Modern preachers use those phrases figuratively, trying to turn God’s reference to literal food in the Law of Moses into “spiritual food”, etc. That seems a natural thing to do – especially to us today who have repeatedly heard erroneous preaching on the subject. But the problem is, God did not speak through the prophet Malachi figuratively. There is absolutely no indication anywhere in Scripture that when God used the words “tithe”, “food”, and “storehouse” in Malachi 3:10, that He suddenly and magically changed the definition of these words from literal food to “figurative or spiritual food”. There is no evidence in Scripture that God suddenly changed the meaning of the words “tithe”, “food”, and “storehouse” in Malachi 3:10 from a literal meaning to a figurative meaning. In fact, in verse 7 God directly referred to His specific “ordinances” (commands) in the Law of Moses, which all had to do with tithing literal agricultural products, literal food and literal storehouses for the food. So the immediate context of Malachi 3:10 forces to conclude that when God used the words “tithe”, “food”, and “storehouse” in Malachi 3:10 in talking to the Israelites, He meant the exact same thing He had meant every other time He used it in the Bible when talking to them – “farmers and ranchers (not every Israelite) living under the Mosaic law, tithing the 10th part of their agricultural products according to certain specific instructions that sometimes did not include giving it to the Levites.
Lilley, John. Why You Don’t Have To Tithe: Undeniable Biblical Proof That Tithing Is Not An “Eternal Principle” and You Are Not Required To Do It (Kindle Locations 239-250 and 257-274). Panta Press. Kindle Edition.
The fourteenth author John Kelly seattles the argument that tithing was not paid on income but on eatible items in The Other Law of Moses.
The Levites did not pay a tithe. As I opined earlier in the chapter, the Levites had town occupations, supplying the agricultural economy with valuable finished goods and services. They were paid for these goods and services. Yet there is never a mention, or even an inference that a tenth of these things or of their remuneration were to be given over to God. The Scripture states that the Levites’ tithe exemption derived from the fact that they received no inheritance in land, not because they were without income (Num. 18:20-32). Income was not inherited from God; income came from the work done by the individual. That work belonged to the individual. The land belonged to God and the tithe came from the land. If a non-Levite family was engaged in an additional commercial endeavor, say a grandmother hired out as a seamstress, or children picked the weeds out of a neighbor’s fields for a small wage, a tithe was not demanded in Scripture from these additional family earnings. If Papa is a superior wood carver and contracts with others to make carvings for pay, none of the pay is tithed. The tithe was strictly a contract between the landowner, God, and the lessee, the possessor family, for the use of the land.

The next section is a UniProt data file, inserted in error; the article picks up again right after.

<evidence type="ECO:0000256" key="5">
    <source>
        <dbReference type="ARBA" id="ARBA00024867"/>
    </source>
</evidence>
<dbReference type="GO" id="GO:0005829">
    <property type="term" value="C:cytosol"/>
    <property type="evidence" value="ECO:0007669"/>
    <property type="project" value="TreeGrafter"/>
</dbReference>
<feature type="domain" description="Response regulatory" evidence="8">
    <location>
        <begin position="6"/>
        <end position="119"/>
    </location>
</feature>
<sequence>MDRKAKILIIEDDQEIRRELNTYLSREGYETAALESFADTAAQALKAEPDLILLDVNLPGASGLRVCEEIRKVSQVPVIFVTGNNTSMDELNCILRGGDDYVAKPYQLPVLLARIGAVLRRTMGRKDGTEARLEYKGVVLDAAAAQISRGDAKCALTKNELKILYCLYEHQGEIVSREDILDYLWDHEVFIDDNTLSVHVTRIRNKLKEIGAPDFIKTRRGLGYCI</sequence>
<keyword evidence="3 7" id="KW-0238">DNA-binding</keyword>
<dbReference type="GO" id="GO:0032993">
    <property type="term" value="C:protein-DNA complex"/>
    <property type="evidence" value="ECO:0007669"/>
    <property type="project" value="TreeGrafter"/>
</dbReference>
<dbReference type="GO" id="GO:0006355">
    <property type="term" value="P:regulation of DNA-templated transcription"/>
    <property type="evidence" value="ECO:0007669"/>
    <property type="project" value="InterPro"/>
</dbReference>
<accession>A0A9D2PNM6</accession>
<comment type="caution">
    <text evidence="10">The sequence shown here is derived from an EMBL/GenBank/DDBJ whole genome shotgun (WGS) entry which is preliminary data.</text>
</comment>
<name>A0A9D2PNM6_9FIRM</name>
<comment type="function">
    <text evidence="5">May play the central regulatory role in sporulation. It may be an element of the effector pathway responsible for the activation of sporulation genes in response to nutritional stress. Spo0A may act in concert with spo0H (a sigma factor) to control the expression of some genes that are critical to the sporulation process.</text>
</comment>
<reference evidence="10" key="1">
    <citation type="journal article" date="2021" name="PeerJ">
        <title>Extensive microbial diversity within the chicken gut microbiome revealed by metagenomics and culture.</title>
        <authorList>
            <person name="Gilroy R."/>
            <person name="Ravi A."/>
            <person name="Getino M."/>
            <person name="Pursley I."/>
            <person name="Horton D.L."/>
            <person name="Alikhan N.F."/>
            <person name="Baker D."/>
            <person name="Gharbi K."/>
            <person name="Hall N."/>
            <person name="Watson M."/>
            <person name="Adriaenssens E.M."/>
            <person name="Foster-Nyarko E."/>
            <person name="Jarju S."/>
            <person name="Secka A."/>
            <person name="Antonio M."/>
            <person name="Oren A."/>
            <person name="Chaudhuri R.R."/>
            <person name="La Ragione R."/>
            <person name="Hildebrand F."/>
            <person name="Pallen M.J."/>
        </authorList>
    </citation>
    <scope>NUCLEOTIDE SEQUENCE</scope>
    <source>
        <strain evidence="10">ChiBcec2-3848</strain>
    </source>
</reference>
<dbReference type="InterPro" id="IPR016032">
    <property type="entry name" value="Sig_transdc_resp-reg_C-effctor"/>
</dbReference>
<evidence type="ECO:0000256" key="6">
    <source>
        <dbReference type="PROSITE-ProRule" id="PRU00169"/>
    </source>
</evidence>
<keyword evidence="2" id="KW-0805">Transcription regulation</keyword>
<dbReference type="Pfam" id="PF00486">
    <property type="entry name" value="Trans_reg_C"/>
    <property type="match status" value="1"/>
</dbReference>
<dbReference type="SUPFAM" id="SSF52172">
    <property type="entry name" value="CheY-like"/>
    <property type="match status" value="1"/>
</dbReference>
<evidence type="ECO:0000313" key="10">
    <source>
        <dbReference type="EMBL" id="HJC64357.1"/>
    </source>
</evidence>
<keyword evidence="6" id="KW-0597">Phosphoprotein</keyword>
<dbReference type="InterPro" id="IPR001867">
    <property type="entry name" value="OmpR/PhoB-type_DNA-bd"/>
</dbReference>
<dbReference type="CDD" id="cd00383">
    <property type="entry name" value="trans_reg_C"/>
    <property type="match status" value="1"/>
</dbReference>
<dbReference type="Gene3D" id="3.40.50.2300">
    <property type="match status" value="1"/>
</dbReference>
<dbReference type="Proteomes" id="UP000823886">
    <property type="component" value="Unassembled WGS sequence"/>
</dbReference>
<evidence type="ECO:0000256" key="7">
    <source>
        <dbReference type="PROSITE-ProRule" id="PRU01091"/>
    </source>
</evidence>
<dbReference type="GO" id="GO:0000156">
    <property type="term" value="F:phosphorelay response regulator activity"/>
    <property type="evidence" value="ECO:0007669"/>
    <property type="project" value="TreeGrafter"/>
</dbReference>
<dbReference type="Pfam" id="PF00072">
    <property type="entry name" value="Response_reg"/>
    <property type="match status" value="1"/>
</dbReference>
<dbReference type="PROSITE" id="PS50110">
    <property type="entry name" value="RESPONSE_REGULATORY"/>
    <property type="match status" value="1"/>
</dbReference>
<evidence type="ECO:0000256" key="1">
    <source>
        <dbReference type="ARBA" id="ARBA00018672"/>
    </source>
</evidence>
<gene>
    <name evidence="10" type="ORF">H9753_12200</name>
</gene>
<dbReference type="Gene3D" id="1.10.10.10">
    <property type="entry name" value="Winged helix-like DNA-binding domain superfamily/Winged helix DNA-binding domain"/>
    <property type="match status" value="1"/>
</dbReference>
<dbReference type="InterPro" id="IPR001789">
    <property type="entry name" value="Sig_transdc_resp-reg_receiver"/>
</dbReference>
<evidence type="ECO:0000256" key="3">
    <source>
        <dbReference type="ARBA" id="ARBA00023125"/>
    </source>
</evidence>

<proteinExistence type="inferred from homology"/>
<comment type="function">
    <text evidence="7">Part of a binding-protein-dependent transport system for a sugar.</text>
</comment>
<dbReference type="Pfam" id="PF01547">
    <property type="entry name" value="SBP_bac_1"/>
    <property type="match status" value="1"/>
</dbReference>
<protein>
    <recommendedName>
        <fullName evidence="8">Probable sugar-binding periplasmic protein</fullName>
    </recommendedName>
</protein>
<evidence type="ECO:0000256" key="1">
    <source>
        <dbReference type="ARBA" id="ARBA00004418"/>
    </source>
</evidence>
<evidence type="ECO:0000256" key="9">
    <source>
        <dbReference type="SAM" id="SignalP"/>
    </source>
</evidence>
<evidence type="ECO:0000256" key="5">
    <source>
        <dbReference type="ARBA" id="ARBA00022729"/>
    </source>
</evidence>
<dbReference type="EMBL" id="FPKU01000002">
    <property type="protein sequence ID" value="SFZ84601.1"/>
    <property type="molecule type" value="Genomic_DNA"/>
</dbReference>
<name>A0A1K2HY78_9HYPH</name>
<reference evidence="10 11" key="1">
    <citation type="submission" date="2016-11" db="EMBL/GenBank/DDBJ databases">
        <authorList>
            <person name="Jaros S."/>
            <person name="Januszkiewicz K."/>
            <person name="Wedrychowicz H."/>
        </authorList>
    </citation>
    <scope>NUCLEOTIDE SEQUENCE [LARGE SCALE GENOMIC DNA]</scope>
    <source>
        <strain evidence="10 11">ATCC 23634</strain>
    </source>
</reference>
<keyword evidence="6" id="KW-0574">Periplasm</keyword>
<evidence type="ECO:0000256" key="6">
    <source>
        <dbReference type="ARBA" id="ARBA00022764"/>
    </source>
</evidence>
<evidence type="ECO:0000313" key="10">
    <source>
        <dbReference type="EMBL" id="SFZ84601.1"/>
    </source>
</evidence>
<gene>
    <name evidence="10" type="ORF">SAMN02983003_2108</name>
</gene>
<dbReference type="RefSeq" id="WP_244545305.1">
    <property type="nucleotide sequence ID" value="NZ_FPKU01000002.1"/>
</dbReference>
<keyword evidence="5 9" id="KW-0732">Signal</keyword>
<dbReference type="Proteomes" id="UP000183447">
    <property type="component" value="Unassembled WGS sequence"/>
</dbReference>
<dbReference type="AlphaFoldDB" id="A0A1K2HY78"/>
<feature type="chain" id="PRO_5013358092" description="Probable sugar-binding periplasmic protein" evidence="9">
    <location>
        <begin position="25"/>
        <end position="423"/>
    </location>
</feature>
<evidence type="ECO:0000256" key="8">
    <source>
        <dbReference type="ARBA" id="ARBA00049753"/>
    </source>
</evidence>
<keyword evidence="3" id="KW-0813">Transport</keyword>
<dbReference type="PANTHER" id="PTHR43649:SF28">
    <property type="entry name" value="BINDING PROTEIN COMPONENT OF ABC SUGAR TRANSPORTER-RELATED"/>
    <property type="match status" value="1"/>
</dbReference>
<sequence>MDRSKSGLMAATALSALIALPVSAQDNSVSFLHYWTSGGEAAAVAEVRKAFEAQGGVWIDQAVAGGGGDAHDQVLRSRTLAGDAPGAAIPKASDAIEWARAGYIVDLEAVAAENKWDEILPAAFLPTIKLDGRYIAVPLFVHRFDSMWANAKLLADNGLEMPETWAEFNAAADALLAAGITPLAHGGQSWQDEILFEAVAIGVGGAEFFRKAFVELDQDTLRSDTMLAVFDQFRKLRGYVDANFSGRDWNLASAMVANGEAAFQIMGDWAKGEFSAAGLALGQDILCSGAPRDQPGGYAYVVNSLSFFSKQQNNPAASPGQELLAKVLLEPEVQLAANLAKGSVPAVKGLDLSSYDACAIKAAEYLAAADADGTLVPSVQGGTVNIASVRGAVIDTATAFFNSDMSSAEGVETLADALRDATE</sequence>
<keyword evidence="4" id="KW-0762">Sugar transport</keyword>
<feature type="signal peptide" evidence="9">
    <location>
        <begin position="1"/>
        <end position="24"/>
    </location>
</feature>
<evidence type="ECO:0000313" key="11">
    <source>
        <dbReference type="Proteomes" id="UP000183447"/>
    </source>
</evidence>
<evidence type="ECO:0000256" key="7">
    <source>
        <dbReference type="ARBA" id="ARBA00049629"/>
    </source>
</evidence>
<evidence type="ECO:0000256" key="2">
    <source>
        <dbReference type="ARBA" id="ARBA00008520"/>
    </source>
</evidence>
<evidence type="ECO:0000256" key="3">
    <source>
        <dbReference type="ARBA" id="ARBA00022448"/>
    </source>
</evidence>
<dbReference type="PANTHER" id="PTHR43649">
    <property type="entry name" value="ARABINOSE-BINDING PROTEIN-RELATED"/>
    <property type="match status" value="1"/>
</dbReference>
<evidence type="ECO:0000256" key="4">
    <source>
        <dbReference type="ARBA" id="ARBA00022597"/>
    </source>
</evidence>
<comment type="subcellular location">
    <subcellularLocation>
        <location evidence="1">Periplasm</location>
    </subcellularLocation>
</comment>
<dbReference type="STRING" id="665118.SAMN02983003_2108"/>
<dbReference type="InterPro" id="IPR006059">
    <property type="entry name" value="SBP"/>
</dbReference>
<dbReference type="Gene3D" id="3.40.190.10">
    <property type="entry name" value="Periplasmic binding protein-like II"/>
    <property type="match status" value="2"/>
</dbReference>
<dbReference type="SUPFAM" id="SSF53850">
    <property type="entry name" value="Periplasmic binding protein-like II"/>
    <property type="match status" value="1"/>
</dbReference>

Kelly, John. The Other Law of Moses (Kindle Locations 615-625). John L. Kelly. Kindle Edition.
The fithteenth author Mash Udenula surmises what tithes or first fruits could never be money in The Modern Teachings On Tithes,Offerings and First Fruits.
I have not exhaustively quoted every word Moses uttered concerning tithes, first fruits and offerings, but having had read exhaustively, this is what I conclude from the scriptures: 1. There were various types of offerings (The grain offering, peace offering, sin offering, trespass offering, offering with restitution), but all offerings were presented to God by burning a portion as a sweet smelling aroma to God. In this sense, the offerings were indeed, literally, offered to God. What I am implying here is that, the modern offering and tithing are questionable as to whether the giver gives to God, to man or an institution. 2. Though money was in existence during the introduction of the Mosaic laws relating to offerings, tithes and first fruits, God specifically identified what was to be offered. It was animals and farm produce. Tithe was not in the form of money. 3. Tithe related to a tenth of all farm produce and animals, and it did not matter the state of the tenth-whether bad or good. It just had to be the tenth as per God’s instructions. 4. All the males that were born first of men and animals were dedicated to God. The cows, sheep and goats were actually sacrificed to God (a portion was burnt before God), while man’s first born male was to be redeemed and replaced with an animal. Of course this is one principle you can never apply today owing to the fact that money has no gender! 5. The first fruits only related to a very insignificant portion of the first harvest from the ground. This portion could not even be 1% of your usual entire harvest. Try to ascertain what percentage of a one hectors’ crop production a basket full harvest will be, and you will agree with me! A sheaf of wheat cannot even produce a loaf of bread, by the way! 6. I could have gotten it wrong, but the times I have heard first fruits being taught, I get the impression that first fruits and first born, are in principle, the same thing. The scriptures however, make a clear distinction of what these two represented. They are totally two different things with two different underlining principles. 7. By nature of what tithes and first fruits were, It would be practically impossible for someone who did not own a farm or animals to give tithes and first fruits. Meaning an individual who worked for someone and earned wages (whether in money terms or in kind) but did not own his own production could not tithe or offer first fruits.